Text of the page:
There are a number of common overuse injuries that runners can pick up, for example, Illiotibial Band Friction Syndrome (ITBFS).

The Iliotibial band (ITB) is a tract of thick fascial tissue that runs down the lateral (outer) thigh. It helps provide lateral stability to the knee and the hip. It’s prone to becoming chronically tight when muscular imbalances occur around the hip and knee and stability at the hip is inadequate.

The most common characteristic of ITBFS is lateral knee pain – this is the result of the ITB band rubbing over the lateral femoral epicondyle (thigh bone) when the ITB is in a tightened state. The ITB becomes locally inflamed at this site of friction and can become chronically painful on walking and running.

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In terms of symptoms, ITBFS presents differently depending on the severity of the injury. In the initial stages, a dull ache tends to come on around the lateral knee when running – often after 20-40 minutes. This pain usually persists or worsens if running continues, easing with rest. As the

injury progresses (usually by trying to continue training and ‘run through the pain’) this dull ache turns into a sharp pain leaving the local area tender to touch, even at rest.

Often a runner can train and race without pain and injury even with biomechanical problems i.e. poor running technique. The only effect they will experience is suboptimal efficiency i.e. they won’t be able to run as well as they should be able to. And most don’t even realise this is happening.

However, as training and racing load is increased, these biomechanical floors often manifest themselves and end up causing injury. Then the runner will know all about it – but by then it’s too late. With ITBFS this is certainly the case.

Biomechanically, there are a number of factors which can lead to tightening of the ITB and the increasing probability of developing ITBFS:

– The foot is commonly the first place many therapists look when analysing the biomechanical causes of ITBFS. Over-pronation (uncontrolled inward rolling of the foot upon foot-strike) can begin a chain of events, which ends up putting undue stress on the ITB.

Often an orthotic (specialist insoles) is prescribed to help support the foot and control the pronation. This can help as it adds control and stability to the kinetic chain from the ground upwards but it doesn’t take into account the forces acting top-down and technique related muscle imbalances around the knee and the hip.

This is where we, as therapists look more globally. The key lies in the specific biomechanics of the sport.

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Many runners who suffer from ITBFS tend to run with a quad and hip flexor dominant gait pattern, dragging the leg through using those anterior (front) muscles with each stride. With this common technique, the glutes and hamstrings do not engage.

This creates an imbalance around the hip and knee – the glutes and hamstrings do not fire adequately, and the quads and hip flexors over-work and become tight and overactive. As well as putting stress on the lower back, this imbalance causes the ITB to tighten up in compensation, increasing its friction over the lateral femoral epicondyle.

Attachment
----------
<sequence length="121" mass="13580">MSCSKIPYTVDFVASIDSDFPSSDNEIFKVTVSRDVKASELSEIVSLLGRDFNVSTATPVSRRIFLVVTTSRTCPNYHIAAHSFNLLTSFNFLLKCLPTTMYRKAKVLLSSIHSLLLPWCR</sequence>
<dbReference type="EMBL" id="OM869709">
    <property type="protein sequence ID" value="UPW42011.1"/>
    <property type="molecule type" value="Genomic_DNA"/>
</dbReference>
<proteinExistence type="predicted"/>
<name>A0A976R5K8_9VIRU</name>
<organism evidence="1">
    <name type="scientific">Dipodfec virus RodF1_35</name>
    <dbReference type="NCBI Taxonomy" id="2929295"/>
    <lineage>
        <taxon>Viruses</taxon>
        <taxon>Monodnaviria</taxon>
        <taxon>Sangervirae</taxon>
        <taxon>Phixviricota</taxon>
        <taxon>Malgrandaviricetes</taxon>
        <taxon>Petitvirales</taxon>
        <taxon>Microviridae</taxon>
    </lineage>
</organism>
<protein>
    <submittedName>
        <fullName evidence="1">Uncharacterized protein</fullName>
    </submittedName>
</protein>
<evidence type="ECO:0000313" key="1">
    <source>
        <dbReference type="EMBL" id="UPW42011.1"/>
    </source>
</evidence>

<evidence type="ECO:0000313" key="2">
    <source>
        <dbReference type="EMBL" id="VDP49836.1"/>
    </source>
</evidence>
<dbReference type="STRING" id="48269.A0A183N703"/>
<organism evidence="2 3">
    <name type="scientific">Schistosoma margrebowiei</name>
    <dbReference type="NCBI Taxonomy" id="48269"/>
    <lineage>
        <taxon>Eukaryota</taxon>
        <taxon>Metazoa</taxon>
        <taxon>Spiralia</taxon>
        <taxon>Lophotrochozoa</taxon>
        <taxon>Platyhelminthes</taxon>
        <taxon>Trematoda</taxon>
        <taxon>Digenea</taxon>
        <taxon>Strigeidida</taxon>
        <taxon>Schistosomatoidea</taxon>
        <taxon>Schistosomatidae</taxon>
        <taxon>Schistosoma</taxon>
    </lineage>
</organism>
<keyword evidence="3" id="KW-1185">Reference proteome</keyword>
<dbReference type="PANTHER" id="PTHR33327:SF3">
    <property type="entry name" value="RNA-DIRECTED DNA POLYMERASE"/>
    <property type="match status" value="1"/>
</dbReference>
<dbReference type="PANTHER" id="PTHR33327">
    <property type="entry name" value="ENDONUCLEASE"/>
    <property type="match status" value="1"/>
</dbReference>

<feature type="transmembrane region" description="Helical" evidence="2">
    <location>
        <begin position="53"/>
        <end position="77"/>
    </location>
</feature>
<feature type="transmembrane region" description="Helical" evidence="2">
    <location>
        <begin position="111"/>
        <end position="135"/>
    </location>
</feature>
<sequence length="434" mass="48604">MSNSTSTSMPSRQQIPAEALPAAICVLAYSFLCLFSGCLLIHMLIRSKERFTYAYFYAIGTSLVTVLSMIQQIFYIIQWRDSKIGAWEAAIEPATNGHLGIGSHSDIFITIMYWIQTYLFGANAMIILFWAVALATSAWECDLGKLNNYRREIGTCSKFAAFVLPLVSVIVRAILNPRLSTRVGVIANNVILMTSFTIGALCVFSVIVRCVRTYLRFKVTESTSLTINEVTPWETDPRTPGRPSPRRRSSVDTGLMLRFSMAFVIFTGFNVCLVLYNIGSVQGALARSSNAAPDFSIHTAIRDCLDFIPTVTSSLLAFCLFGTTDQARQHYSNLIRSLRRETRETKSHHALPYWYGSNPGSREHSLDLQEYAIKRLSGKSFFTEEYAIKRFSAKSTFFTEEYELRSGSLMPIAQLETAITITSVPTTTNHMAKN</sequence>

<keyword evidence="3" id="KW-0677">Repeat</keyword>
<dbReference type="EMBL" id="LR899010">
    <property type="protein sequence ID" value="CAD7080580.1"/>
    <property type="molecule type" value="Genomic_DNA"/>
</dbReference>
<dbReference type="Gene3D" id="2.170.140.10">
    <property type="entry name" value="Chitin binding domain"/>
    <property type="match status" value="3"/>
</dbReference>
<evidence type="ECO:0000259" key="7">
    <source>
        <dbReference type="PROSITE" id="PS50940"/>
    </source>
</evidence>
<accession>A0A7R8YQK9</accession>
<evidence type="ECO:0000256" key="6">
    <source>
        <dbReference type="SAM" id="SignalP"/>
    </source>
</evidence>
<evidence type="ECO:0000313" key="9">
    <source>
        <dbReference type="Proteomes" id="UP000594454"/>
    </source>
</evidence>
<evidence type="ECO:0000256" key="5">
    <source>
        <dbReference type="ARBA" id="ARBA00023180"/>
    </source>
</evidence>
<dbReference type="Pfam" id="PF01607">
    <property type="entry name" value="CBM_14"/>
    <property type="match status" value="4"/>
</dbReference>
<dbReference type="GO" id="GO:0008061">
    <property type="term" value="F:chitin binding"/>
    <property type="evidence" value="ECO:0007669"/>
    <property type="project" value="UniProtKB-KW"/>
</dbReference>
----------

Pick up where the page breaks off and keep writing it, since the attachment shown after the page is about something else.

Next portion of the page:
– Weak core muscles and poor pelvic and hip stability also add to the problem, the ITB will tighten up to try and provide stability where it is lacking (especially around the hip and pelvis) due to untrained stabiliser muscles.

– Runners with bow legs will pre-dispose the individual to ITBFS, in such cases, as in all, prevention is better than cure.

How to treat ITBFS 

In acute cases, rest from running is necessary, to allow the inflammation to settle down. Using the ‘RICE’ principal of Rest, Ice, Compression and Elevation is a sound rule of thumb here. As the pain decreases, massage and stretching will help release the tightness in the ITB itself. Many people ‘like’ to use a foam roller to self-massage the area regularly and with good results.

Alongside treating the symptoms and improving flexibility, close attention must be paid to the causes. Dynamic exercises to strengthen and stabilise around the hip, pelvis and core will help the body control itself better.

Alonside treating the symptoms and improving flexibility, close attention must be paid to the causes.

Single leg exercises are great in this respect. Specific glutes and hamstring exercises should be added to the programme to activate and strengthen these posterior muscle groups in preparation for learning to run again.

Learning to run 

This is the key to being able to return to training and racing pain free and preventing a recurrence of ITBFS.

Often when pain free runners return to running in the same way that they did previously, thus developing the same muscle imbalances and ending up with the same result again i.e. injury. It’s all well and good strengthening the correct muscle groups, but it’s necessary to teach these muscles how and when to engage during the actual motion of running.

Running technique can be taught just like any other skill. Teaching the leg to cycle under the body, engaging the hamstrings and glutes by raising the heel towards the backside, as well as correct foot placement and correct upper body biomechanics will ensure that the muscle imbalances which were originally created don’t build up again.

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